Russia scrutinized after Malaysian plane MH17 downed over Ukraine

Malaysia Flight from
Malaysia Flight from

WASHINGTON, July 17, 2014 — Ukrainian authorities confirmed that a Malaysian airliner was shot down over Ukraine today.

The Malaysian Airlines Boeing 777 No. 17 was carrying 280 passengers and 15 crew, and was flying from Amsterdam to Kuala Lampur when it disappeared from radar screens.

The plane’s last known location was over Donetsk, Ukraine, an area held by pro-Russian separatists.

Ukrainian President Petro Poroshenko issued a statement, “We do not exclude that this aircraft was also shot down, and stress that the Armed Forces of Ukraine did not commit any action to defeat the purposes of the air.”

He has also called for the creation of a government commission to investigate the tragedy.

The Malaysian prime minister tweeted, “I am shocked by reports that an MH plane crashed. We are launching an immediate investigation.”

Earlier this week, Russian separatists shot down an AN-26 and an SU-25 aircraft belonging to the Armed Forces of Ukraine. A separatist group, The Donestsk People’s Republic, claimed responsibility for downing the cargo plane.

However, Ukraine blamed the Russian military for shooting down the SU-25. “In this way, Russia has executed another provocation,” the Ukrainian Ministry of Defense said in a statement. “The bombardment probably came from air-to-air missiles fired by a pair of Russian Armed Forces aircraft patrolling the border in a certain area.”

The Russian Defense Ministry responded with a statement:

“They ‘expose’ us practically every day with the promise of presenting in due course ‘indisputable evidence,'” the official said, according to Interfax. “And each time these ‘facts’ disappear somewhere, and the mix-up is papered over with new, even more fantastical accusations.”

Russian separatists blame the government of Ukraine for the latest incident, while Kiev denies responsibility and blames separatists.

It is not yet clear whether the plane was in fact shot down or whether there was another reason for the accident.

United States Department of State spokeswoman Jen Psaki tweeted “On reports of tragic Malaysian plane crash: at this time US do not have any conformation of cause, individuals on plane or any addl details”

Earlier today, President Obama and Russian President Putin again spoke about the crisis in Ukraine. The West has consistently urged Putin to pull troops back from the border with Ukraine, while Russia denies involvement in the crisis. The United States yesterday expanded sanctions against Russian companies over the crisis in Ukraine.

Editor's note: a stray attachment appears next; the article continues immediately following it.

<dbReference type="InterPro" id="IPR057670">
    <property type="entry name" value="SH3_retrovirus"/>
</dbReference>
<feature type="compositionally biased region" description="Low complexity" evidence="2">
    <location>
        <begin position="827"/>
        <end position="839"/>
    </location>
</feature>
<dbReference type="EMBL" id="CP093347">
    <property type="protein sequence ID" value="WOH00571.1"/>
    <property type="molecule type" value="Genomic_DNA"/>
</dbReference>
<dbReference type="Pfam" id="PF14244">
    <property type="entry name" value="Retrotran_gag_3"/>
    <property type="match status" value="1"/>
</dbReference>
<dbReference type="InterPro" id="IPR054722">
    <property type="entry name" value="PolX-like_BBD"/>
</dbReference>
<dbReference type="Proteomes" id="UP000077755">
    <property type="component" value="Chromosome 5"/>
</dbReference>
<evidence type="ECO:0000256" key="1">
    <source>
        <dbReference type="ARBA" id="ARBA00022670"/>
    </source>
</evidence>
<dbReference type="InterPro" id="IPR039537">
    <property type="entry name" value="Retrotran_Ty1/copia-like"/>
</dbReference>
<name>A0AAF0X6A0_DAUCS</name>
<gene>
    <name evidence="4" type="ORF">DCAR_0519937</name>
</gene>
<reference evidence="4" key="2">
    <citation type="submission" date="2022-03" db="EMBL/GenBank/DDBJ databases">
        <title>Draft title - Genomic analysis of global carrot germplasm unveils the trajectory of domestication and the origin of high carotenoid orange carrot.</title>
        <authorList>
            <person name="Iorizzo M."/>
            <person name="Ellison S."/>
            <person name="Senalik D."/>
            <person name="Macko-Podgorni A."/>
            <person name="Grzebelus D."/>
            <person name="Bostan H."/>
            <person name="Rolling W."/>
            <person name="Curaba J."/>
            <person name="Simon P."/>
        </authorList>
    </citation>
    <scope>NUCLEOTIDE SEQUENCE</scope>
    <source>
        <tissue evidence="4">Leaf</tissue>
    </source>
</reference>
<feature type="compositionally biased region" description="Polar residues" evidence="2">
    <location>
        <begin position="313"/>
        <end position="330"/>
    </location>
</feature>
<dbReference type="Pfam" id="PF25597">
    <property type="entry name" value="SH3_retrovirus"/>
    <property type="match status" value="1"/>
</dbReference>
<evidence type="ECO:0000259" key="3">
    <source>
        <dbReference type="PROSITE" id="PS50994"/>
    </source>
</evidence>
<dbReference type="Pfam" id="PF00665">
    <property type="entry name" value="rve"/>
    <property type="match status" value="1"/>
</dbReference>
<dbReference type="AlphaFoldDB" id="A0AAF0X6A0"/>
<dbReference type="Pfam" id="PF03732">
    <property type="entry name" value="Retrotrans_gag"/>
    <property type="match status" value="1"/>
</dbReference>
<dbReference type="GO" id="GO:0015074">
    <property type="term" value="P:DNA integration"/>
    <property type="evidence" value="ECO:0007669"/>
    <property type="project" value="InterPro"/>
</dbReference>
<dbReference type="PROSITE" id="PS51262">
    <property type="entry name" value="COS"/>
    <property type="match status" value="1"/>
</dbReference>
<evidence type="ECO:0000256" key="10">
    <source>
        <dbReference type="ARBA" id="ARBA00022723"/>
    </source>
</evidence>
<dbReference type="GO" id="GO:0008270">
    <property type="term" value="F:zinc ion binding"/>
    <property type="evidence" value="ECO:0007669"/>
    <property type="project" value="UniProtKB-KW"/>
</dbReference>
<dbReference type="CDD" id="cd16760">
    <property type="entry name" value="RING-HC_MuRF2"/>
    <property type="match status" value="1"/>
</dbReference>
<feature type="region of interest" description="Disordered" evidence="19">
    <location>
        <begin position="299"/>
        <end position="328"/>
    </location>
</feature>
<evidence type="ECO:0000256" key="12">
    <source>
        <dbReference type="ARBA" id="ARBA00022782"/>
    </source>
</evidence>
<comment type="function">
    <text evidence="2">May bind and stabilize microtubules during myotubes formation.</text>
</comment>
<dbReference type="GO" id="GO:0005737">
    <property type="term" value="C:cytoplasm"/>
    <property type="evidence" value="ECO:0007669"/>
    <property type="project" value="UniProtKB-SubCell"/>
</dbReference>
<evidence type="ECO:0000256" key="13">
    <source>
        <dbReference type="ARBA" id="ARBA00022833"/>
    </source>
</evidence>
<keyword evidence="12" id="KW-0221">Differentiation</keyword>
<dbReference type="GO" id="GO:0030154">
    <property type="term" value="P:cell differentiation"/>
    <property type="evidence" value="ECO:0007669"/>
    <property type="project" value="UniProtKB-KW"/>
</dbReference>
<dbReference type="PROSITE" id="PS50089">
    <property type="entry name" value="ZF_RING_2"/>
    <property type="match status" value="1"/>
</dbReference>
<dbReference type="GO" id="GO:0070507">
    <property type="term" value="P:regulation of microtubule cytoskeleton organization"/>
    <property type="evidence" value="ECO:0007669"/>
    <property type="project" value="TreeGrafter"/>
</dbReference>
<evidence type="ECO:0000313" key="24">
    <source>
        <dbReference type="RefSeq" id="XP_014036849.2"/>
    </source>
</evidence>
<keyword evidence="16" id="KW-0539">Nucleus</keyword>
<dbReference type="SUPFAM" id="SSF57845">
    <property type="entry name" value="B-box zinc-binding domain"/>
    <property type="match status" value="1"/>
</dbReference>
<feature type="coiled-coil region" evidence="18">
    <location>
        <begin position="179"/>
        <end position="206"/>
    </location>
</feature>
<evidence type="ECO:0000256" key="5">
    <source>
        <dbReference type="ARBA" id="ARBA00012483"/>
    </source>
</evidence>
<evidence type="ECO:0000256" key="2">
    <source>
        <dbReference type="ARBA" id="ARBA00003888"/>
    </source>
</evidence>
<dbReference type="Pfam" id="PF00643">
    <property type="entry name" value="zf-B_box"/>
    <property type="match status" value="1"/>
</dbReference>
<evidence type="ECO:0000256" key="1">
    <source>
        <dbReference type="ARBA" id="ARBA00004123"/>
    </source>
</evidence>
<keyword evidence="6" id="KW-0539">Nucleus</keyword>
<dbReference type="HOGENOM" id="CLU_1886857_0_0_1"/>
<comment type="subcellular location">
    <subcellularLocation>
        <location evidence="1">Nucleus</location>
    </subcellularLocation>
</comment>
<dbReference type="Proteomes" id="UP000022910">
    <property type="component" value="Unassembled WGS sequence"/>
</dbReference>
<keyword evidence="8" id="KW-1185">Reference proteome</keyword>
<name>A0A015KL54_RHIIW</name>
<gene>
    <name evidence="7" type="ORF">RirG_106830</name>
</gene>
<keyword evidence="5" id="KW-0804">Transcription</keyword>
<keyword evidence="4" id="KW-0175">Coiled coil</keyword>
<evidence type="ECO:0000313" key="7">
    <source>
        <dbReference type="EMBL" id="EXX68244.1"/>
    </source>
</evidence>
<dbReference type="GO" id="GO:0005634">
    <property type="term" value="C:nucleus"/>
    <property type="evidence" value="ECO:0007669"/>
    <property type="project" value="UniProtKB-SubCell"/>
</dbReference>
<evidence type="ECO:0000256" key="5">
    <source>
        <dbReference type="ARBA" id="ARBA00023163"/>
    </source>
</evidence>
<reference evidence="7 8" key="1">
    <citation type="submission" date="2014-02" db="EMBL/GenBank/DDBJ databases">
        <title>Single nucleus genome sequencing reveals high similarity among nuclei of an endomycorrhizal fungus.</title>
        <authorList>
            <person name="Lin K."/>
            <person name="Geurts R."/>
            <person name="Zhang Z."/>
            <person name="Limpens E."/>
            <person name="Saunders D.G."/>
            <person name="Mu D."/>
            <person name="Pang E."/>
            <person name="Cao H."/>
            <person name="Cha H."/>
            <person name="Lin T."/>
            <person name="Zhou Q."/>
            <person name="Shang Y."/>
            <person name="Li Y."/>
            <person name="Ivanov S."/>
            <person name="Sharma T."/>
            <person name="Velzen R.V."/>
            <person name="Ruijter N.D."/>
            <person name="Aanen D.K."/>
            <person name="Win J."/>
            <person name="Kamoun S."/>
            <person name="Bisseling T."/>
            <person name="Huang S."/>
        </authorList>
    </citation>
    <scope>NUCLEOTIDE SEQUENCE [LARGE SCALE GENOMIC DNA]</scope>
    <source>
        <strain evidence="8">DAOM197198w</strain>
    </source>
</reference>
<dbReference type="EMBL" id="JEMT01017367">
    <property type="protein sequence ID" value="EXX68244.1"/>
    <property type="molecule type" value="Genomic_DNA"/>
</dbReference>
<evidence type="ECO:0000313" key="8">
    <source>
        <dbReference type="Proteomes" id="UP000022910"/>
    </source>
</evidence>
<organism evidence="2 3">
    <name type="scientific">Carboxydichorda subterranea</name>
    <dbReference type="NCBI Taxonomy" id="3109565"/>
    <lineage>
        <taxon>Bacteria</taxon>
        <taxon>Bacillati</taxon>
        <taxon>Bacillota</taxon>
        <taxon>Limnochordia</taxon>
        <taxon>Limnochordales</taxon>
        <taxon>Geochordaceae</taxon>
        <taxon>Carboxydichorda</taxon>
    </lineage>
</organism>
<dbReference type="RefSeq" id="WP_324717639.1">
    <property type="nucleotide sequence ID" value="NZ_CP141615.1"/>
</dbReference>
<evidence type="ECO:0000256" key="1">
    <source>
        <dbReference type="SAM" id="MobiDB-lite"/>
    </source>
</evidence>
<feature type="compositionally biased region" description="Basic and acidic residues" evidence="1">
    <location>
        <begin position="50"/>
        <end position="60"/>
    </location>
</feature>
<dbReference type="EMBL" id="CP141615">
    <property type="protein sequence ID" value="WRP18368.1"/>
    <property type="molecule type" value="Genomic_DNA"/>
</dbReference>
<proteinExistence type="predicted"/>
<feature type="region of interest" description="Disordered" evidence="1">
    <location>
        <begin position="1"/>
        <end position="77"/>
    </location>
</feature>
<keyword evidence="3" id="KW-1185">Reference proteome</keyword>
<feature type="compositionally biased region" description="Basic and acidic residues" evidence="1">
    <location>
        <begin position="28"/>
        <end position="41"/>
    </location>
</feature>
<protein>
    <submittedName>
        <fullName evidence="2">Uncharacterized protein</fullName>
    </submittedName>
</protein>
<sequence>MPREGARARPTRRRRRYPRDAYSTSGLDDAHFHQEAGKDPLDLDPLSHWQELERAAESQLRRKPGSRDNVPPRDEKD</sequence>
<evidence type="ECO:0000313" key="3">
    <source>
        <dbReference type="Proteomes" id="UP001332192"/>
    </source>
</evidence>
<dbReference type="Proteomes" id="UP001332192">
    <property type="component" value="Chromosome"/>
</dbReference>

Analysts note that the plane, which was flying at approximately 33,000 feet, would have been hit by a long-range surface-to-air missile rather than portable system usually used by separatists.

According to Sen. John McCaine, Ukraine lacks the capability to shoot down a plane at altitude, whereas Russia has that ability. He also notes, however, that we do not want “to jump to conclusions” and reminded the press that the cause of the accident is not yet known.

AP reports that a Facebook post from an adviser in Ukraine’s Interior Ministry says the plane was hit by a missile fired from a Russian-built Buk launcher. AP further reports that some of its journalists saw a similar launcher near the eastern Ukrainian town of Snizhne earlier in the day.

The Buk is a large ground-to-air missile that can reach a maximum altitude between 11,000 and 25,000 meters (approximately 36,000 feet to 85,000 feet).

Earlier this year, Malaysian Air Flight Flight MH370 from Kuala Lampur to Beijing disappeared somewhere in the Southern Indian Ocean. No wreckage from that flight has been recovered.

There does not appear to be any relationship between the two tragedies.

The downing of a passenger plane will heighten international tensions over the crisis in Ukraine. Any proof that separatists were responsible for shooting down the passenger airliner will bring heavy condemnation by the international community, focused on Moscow. The incident will also raise questions about the types and amount of weapons Russia is providing the separatists, and will almost certainly result in increased pressure on Moscow to end the crisis.

Authorities expect answers to what caused the tragedy within the next several days, as experts assess the wreckage.


Next Image: Radar showing plane location at time of dissapearance

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Lisa M. Ruth
Lisa M. Ruth is Editor-in-Chief of CDN. In addition to her editing and leadership duties, she also writes on international events, intelligence, and other topics. She has worked with CDN as a journalist since 2009. Lisa is also President of CTC International Group, Inc., a research and analysis firm in South Florida, providing actionable intelligence to decisionmakers. She started her career at the CIA, where she won several distinguished awards for her service. She holds an MA in international relations from the University of Virginia, and a BA in international relations from George Mason University. She also serves as Chairman of the Board of Horses Healing Hearts, and is involved with several other charitable organizations, including Habitat for Humanity, The Boys and Girls Clubs of America, and AYSO.